DETROIT (AP) — Hundreds of Detroit homeowners in danger of losing their properties flocked Thursday to hearings that offered a last-ditch chance to avoid foreclosure and to keep the houses from adding to the city's already huge glut of vacant dwellings.
The homeowners nearly filled a long conference room in Detroit's Cobo Center while waiting for their cases to be heard. Many hoped to work out payment plans to ease their tax debts under new laws signed this month by Republican Gov. Rick Snyder.
"Everybody does have a story. Most of them are probably true, because you couldn't make them up if you try," said Eric Sabree, Wayne County's deputy treasurer of land management. Officials expect more than 14,000 property owners to seek help over seven days of hearings that run through Feb. 6.
"We have to collect taxes by law ... but we definitely do not want to take the property," Sabree said. "We want to show options that people have to save their properties."
More than 60,000 of the county's 76,000 foreclosed properties are in Detroit, threatening neighborhoods that have yet to recover from the national mortgage crisis.
About $326 million in taxes, interest and fees are owed on the foreclosed homes, lots and other buildings in Detroit. Mapping data shows that about 37,000 of those properties are occupied.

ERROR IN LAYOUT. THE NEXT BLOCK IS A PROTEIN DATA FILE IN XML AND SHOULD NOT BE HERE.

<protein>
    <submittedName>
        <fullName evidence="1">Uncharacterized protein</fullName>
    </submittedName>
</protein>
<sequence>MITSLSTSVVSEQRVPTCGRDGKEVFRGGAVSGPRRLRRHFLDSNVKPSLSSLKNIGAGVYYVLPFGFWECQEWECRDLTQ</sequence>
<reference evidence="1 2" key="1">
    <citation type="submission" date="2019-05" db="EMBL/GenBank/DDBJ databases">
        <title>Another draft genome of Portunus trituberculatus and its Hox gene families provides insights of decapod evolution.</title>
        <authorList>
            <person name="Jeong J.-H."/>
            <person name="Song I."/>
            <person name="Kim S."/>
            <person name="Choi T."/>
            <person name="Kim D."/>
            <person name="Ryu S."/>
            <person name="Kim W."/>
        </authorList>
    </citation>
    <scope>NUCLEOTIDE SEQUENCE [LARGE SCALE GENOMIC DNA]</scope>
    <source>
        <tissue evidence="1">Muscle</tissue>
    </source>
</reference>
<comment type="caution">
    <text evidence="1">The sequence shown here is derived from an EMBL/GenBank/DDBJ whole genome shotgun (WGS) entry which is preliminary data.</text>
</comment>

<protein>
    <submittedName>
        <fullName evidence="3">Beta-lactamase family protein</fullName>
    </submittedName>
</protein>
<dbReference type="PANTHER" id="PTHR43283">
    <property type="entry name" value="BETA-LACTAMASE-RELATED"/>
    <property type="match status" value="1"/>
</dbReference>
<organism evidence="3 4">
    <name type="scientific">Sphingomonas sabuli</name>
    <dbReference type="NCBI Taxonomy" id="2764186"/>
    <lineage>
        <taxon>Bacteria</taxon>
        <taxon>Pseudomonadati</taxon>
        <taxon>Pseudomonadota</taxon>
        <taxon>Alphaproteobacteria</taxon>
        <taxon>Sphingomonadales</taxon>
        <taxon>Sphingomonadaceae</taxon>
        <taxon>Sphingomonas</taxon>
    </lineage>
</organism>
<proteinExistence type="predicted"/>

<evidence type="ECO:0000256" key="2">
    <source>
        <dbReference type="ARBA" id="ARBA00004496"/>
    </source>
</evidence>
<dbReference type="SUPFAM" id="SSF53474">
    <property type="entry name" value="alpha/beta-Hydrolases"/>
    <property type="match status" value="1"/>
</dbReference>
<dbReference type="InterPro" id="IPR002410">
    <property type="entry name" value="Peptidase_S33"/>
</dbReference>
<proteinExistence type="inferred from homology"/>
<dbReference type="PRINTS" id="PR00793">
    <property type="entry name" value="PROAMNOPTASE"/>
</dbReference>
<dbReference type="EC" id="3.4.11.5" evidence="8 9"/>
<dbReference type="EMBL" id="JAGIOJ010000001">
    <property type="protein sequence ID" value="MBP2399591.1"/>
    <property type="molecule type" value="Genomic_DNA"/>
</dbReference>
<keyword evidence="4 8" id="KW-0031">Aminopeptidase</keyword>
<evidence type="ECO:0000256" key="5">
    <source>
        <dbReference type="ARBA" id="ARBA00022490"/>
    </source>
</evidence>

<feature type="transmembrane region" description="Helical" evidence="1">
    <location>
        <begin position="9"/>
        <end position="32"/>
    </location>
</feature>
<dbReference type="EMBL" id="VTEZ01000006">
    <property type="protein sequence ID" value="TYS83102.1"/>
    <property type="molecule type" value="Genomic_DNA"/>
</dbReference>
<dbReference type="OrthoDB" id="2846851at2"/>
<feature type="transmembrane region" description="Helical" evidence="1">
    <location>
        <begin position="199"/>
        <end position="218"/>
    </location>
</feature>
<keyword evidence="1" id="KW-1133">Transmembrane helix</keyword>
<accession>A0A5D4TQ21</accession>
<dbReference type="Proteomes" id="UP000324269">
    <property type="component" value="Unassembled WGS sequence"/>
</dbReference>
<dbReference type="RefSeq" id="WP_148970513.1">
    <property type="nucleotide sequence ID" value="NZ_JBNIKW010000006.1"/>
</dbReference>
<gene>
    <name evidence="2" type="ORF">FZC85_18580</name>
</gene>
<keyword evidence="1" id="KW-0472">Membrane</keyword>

"One of the reasons why we want people to stay in their homes is because when they become abandoned, they get stripped. They become a crime scene. They become a drug house," Sabree said. "It's better to let the person stay in the house and collect taxes even if it takes longer to collect the money."
Mourice Neal was looking for just a little help. His tax bill is $4,900 on a home he bought in 2013 on Detroit's North End. Paying that amount would dangerously stretch what he receives in Social Security payments.
"It's a good process. They are looking at my income," said Neal, who is 46.
But Thomas Jackson left his hearing without knowing if anything could be done with the $27,000 tax bill on his home in northwest Detroit. He said he was told special consideration was needed to get a payment plan. He has another hearing next month.
"They told me they can't help me here," said Jackson, 40, who has not paid taxes on his home since 2012, when he lost his automotive job.
He has since found a new job and wants to keep the house he bought in 2009, but said losing it would not be the end of the world.
"I'm working now. I can find somewhere else," he said.
Regina Lee, 50, went to the hearing ready to pay the $1,200 owed on two lots that sandwich the home she grew up in. She said she was unaware her now-deceased grandmother listed her as owner of the lots until a relative received a foreclosure notice from the county.
"That's my grandmother's legacy," Lee said. "I guess she put my name on them for a reason. I'm hoping that I can pay to keep them or do a down payment."